Fri, 16 June 2017 3.00 PM – 5.00 PM

Makati Museum

The Metropolitan Manila Development Authority (MMDA) in partnership with the British Council, San Miguel Holdings Corporation, Davies Paints and OneRedesign Manila have selected eight artists and art collectives to take part in the Pasig River Art for Urban Change project.

The selected artists are Archie Oclos (PH), Cristina Lina and Malarko Hernandez (UK), Ged Alangui (PH), Kris Abrigo (PH), Luigi Almuena (PH), Ralph Eya and Hospicio de San Jose youth residents (PH) and Team Manila Graphic Design Studio (PH). Artists Leeroy New and Janno Abenoja created the inaugural work for the project last November 2016 on the Escolta pumping station.

The announcement took place last 2 June at MMDA.

Between June and August 2017, the artists will be painting murals on eight different pumping stations along the river. An art cruise will be organised by MMDA upon completion of all works.

Pasig River Art for Urban Change aims to create more liveable and inclusive cities through the regeneration of the Pasig River. It invites artists to use the façade of pumping stations as blank canvases for creative expression.

Two of the artists are the London-based duo, Cristina Lina and Malarko Hernandez.

About the artists

Cristina Lina (b. 1986) and Malarko Hernandez (b. 1984) have collaborated together since 2012. Murals have been a constant part of their shared practice, and they have painted walls together in London, Belfast, Peru, New York and New Zealand. Often making up part of the work as they go along, their murals feature an array of ridiculous characters, made up slogans, and an onslaught of colours, patterns and cultural references. They have also collaborated together for KAWICHIPOP! (Stoke-On-Trent 2016) an interactive sculpture garden made entirely of rubbish and BRICK POTATO POTATO BRICK (London 2016), an exhibition that paid homage to these two everyday items. Both self-taught, Lina and Hernandez continue to explore and experiment with ideas and materials outside of conventional frameworks for art and art practice. Lina has recently culminated an outdoor public project titled ‘Rope Swings’, with an exhibition at Nevven Gallery in Gothenburg, and Hernandez is in the midst of an ongoing series of work involving the replacement of paving slabs with ‘art slabs’ in public spaces.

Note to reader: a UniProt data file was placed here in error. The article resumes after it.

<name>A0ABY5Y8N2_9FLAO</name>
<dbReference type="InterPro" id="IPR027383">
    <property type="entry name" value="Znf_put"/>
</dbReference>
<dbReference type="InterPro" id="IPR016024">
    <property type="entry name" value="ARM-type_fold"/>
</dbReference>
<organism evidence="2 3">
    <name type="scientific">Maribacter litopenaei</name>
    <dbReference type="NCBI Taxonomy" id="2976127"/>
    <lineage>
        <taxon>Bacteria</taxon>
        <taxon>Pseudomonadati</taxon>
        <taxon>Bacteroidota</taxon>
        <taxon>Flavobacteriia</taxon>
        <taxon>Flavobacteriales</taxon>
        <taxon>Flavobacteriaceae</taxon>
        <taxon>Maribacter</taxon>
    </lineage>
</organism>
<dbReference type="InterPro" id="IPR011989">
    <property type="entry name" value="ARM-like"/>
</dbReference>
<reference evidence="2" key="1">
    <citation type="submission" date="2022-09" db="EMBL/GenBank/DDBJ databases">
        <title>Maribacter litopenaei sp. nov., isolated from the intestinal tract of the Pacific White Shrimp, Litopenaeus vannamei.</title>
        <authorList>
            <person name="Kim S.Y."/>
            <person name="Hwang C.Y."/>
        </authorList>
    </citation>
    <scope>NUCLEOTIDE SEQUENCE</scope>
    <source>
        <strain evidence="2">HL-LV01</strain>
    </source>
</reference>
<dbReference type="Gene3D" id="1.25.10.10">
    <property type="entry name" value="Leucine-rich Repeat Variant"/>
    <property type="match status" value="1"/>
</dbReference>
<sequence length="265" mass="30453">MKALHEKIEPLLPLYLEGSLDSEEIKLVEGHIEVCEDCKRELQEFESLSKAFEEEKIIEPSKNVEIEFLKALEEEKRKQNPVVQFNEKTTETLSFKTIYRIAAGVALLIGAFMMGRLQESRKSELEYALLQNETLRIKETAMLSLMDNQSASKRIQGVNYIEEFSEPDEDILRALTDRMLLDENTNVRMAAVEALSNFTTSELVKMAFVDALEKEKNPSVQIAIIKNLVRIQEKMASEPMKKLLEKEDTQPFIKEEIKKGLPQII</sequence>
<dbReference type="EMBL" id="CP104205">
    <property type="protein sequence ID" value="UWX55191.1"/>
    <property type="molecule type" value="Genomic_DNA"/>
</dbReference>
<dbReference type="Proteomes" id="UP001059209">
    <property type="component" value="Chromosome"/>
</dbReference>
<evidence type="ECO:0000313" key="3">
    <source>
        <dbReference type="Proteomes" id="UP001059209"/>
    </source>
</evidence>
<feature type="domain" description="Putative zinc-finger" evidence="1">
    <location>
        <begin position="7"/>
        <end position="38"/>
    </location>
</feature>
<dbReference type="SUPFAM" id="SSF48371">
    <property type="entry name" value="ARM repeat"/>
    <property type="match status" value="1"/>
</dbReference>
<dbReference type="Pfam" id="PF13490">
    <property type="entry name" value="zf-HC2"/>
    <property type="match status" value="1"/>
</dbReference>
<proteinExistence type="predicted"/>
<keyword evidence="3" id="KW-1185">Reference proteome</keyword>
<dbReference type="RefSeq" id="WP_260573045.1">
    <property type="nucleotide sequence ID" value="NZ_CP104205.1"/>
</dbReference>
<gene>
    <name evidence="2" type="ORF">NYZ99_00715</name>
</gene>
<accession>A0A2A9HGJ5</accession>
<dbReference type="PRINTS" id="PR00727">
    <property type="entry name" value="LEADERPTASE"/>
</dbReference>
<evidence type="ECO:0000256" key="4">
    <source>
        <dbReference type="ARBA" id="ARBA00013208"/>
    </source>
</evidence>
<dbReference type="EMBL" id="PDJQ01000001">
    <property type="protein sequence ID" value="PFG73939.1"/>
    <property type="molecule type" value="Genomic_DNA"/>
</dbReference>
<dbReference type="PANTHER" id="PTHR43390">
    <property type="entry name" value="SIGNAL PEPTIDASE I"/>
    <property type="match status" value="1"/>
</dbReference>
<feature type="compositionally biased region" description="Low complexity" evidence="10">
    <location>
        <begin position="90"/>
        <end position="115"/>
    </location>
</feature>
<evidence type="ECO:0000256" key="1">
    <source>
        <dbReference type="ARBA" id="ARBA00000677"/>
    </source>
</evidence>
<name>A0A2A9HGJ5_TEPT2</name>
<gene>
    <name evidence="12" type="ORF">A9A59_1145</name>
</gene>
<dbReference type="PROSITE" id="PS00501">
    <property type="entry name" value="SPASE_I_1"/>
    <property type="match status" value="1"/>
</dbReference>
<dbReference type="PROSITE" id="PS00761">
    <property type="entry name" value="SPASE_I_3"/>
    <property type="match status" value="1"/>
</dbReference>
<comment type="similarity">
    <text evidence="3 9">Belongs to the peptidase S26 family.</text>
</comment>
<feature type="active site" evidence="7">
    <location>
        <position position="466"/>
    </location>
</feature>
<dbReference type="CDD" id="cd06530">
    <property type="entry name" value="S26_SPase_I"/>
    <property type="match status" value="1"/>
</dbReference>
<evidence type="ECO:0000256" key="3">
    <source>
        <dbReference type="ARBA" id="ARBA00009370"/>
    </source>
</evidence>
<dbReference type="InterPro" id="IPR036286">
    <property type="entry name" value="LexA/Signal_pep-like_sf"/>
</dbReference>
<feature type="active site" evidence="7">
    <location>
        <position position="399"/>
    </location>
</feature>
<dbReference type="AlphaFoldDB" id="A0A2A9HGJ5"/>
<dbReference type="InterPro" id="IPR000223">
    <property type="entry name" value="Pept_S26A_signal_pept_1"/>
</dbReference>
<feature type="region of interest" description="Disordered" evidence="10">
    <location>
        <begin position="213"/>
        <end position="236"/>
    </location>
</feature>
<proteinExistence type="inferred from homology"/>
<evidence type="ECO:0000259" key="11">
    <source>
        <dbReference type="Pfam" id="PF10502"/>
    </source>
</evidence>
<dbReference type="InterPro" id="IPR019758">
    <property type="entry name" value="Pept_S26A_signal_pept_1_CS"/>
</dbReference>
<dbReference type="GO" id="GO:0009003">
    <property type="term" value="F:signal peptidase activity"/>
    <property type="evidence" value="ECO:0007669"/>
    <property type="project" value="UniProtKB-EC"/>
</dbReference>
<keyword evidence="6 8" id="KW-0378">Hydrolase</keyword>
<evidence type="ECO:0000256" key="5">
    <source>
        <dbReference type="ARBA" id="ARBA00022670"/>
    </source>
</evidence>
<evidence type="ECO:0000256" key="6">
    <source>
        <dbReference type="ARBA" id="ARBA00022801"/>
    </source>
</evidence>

The duo is also giving an artist talk and exploring further collaborations with local artists.


Image courtesy of the artists.


Image courtesy of the artists.


Image courtesy of the artists.

Pasig River Art for Urban Change is a platform for artistic creation and collaboration around the regeneration of the river. It aims to create more liveable and inclusive cities through public art interventions along the Pasig River. It enables the access of public spaces for creative use while raising awareness on the importance of rivers among city dwellers. 

The works will be on nine pumping stations along the river, which are visible to ferry commuters and riverbank inhabitants. Pasig River is historically an important transportation route and water source in Metro Manila but has since been declared overly polluted by ecologists. Pumping stations, although often overlooked, are vital in the city’s flood management as they regulate the water levels of the river and sewers. 

Through Pasig River Art for Urban Change, the river can once again be Metro Manila’s primary corridor for transportation and cultural activities.


Pasig River Art for Urban Change is spearheaded by MMDA, in partnership with the British Council, San Miguel Holdings CorporationDavies Paints and OneRedesign Manila. Special thanks to Makati City, Makati Poblacion Heritage Conservation Project, and Bayani Brew.

See also